I Want To Honor The Son We Lost, While Also Being Joyful About Our Rainbow Baby

by Alana Witte Gallini
Originally Published: 
Pregnant woman sitting on couch
Scary Mommy and perinjo/Getty

How incredibly slowly and quickly a year goes.

I can hardly believe (oddly, I’m not sure if it feels less or more) that it’s been a year since meeting the little boy I’d never get the chance to know. A year since holding his little body and wishing so much that he would just wake up, that we would all just wake up, and realize it was just very, very literally, only a nightmare.

And yet, it was one of those few moments in life where you truly have no agency — nothing you can buy to replace something that’s broken, no endless spiral notebook where you can just rip out the page and have a perfectly clean one waiting, no instant gratification delivery you could summon from an app to fill the void, no pill to pop or acupuncture point to stimulate in an effort heal the immovable reality of your mind, body, and soul. That’s because it was June 26, 2019 and it was the day I birthed my first baby at 20 weeks, little Grove’s birthday, and the same day he left us for his home — just not the one we planned, but rather one he fashioned himself in our hearts.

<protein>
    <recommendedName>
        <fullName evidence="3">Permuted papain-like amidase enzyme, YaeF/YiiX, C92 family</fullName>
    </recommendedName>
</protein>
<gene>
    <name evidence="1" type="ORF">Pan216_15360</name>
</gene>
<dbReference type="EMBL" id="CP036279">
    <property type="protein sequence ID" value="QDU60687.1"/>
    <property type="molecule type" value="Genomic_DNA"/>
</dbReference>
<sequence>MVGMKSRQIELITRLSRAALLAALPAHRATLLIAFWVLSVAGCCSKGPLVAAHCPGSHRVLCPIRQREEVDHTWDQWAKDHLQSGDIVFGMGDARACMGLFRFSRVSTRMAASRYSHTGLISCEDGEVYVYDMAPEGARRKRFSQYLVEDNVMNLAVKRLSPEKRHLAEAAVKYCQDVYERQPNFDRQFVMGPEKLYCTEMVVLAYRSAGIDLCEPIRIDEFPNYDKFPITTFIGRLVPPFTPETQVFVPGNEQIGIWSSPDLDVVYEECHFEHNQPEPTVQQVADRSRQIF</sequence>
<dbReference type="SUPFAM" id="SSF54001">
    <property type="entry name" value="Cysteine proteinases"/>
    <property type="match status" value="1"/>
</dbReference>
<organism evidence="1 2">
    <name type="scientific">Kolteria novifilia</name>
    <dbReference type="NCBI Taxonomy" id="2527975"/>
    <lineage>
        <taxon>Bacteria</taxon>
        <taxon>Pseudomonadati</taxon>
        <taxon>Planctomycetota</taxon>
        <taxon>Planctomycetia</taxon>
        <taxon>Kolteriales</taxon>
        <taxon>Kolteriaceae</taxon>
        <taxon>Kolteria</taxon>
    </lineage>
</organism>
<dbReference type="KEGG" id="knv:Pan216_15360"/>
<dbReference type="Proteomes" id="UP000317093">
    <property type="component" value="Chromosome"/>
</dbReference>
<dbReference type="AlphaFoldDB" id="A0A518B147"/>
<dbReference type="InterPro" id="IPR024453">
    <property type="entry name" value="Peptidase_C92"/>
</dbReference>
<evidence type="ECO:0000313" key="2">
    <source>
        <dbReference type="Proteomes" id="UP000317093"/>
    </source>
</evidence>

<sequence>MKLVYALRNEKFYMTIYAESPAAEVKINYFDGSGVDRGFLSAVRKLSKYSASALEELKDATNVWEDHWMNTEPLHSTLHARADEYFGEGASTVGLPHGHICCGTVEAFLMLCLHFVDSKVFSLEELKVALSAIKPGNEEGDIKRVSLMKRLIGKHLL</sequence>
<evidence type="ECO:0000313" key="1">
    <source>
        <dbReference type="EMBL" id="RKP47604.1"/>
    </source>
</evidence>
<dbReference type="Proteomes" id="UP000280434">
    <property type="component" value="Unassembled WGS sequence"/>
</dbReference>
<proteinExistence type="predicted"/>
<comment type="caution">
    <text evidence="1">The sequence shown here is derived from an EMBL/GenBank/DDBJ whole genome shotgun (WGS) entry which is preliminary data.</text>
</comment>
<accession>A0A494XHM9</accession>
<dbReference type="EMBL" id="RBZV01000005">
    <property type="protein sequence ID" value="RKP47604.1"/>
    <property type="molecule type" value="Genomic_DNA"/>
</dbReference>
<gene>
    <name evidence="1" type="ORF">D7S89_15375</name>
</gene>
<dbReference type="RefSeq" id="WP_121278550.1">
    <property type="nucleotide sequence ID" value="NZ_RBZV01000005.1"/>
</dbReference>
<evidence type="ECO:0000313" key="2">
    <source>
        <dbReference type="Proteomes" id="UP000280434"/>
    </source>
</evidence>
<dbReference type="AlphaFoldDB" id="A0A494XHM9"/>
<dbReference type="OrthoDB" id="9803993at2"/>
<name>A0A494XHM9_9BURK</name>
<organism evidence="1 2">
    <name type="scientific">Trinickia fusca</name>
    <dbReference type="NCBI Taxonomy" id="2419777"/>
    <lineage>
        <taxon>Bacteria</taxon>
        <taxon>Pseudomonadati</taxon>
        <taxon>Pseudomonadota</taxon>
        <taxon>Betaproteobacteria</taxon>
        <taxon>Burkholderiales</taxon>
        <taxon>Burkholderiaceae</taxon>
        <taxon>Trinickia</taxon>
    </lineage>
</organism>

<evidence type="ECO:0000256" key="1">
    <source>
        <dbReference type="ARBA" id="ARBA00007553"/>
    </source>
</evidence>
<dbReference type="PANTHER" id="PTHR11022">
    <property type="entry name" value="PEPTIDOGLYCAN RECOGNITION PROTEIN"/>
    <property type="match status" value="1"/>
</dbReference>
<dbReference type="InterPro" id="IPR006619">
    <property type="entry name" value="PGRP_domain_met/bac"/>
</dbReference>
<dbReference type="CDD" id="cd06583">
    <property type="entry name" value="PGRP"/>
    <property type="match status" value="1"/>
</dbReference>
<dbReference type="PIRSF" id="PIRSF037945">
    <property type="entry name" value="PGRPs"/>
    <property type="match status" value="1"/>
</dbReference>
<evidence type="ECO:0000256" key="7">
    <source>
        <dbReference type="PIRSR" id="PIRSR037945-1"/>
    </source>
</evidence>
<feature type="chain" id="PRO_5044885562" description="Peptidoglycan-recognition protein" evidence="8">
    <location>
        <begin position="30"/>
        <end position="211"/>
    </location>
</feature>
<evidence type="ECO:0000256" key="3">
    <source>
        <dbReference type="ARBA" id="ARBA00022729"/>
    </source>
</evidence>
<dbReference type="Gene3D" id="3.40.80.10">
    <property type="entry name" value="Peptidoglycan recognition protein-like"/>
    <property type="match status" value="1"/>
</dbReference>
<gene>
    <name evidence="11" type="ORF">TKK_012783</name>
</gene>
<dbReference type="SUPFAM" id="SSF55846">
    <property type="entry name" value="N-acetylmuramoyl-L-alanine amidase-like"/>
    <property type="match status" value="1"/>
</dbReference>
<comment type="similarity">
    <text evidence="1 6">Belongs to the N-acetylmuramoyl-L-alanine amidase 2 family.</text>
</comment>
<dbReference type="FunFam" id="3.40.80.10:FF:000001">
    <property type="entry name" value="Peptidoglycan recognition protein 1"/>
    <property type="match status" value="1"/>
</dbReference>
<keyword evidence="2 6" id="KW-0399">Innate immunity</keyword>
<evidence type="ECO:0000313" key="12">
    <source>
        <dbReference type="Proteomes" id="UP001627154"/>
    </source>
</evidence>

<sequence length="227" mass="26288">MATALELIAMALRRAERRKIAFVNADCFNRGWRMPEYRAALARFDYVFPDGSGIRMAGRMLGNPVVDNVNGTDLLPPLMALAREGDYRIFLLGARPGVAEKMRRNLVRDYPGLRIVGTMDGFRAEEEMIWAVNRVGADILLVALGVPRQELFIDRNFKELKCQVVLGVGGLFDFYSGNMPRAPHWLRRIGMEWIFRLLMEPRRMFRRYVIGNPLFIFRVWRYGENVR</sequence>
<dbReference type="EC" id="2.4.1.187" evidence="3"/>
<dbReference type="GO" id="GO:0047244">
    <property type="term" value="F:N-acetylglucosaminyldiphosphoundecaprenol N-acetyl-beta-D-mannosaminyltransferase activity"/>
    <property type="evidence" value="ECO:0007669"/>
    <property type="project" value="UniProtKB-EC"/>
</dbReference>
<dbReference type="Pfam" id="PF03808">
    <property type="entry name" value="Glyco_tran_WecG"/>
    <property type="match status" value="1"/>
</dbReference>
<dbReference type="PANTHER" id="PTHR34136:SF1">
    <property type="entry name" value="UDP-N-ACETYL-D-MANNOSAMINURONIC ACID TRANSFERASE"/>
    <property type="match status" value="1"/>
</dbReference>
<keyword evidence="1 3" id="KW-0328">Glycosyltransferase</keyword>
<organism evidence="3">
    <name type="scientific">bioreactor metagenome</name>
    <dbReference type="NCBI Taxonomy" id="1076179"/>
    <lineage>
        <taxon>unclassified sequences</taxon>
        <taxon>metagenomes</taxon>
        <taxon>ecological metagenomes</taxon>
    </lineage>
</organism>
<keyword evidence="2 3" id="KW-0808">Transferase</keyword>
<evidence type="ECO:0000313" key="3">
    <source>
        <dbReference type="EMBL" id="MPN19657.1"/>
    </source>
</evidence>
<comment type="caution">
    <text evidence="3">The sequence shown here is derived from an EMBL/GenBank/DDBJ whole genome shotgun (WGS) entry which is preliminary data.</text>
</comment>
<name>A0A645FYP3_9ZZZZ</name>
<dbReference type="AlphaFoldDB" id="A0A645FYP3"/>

Courtesy of Alana Witte Gallini

Here we are, a full year later and counting down the days until we meet his little brother who would not be here without him. I’m overcome with joy, with excitement, with an almost painful amount of love. But I’m also overcome with tears, with an incredible heaviness on and in my chest, and with a hole that just doesn’t seem to fade.

One of my biggest fears around getting pregnant after we lost Grove was that the sweet little babe who may decide to join us next would endure the feelings left in my body and in my heart, no matter how much individual love and elation I would shower on him or her. And I found that burden completely unfair to that little one — it’s the one extremely fleeting time in our life when we should feel completely pure, not an ounce of shame or sadness, celebrated in our utter perfection (of course we should always feel like that, not just as newborn babies, but let’s be honest — have you seen our world and what we do to ourselves and others?).

When I shared this with a dear friend and voluntary bereavement doula, she me a chance at grace when she suggested that if and when I became pregnant again, I could connect and talk with my baby to explain all of what I was feeling and why. She said I wouldn’t be unconsciously saddling him with loads he wasn’t meant to bear, but rather I’d be teaching him the very same lesson that I’ve been learning my whole life, albeit very poignantly these last 12 months — the wild ride that is this “human experience”: our capacity for multiple emotions hanging simultaneously in their creative balance. And that one doesn’t take away from the other — that they both just exist there, suspended, in their absolute fullest expressions.

This was an absolute game-changer for me and I’m sharing it in case anyone has struggled with similar grapples, as I know these seemingly competing emotions are hardly confined to the loss of a child, but instead play out in so, so many realms of our lives.

I’m thinking of you sweet Grove, today and absolutely every day. Thank you for choosing us.

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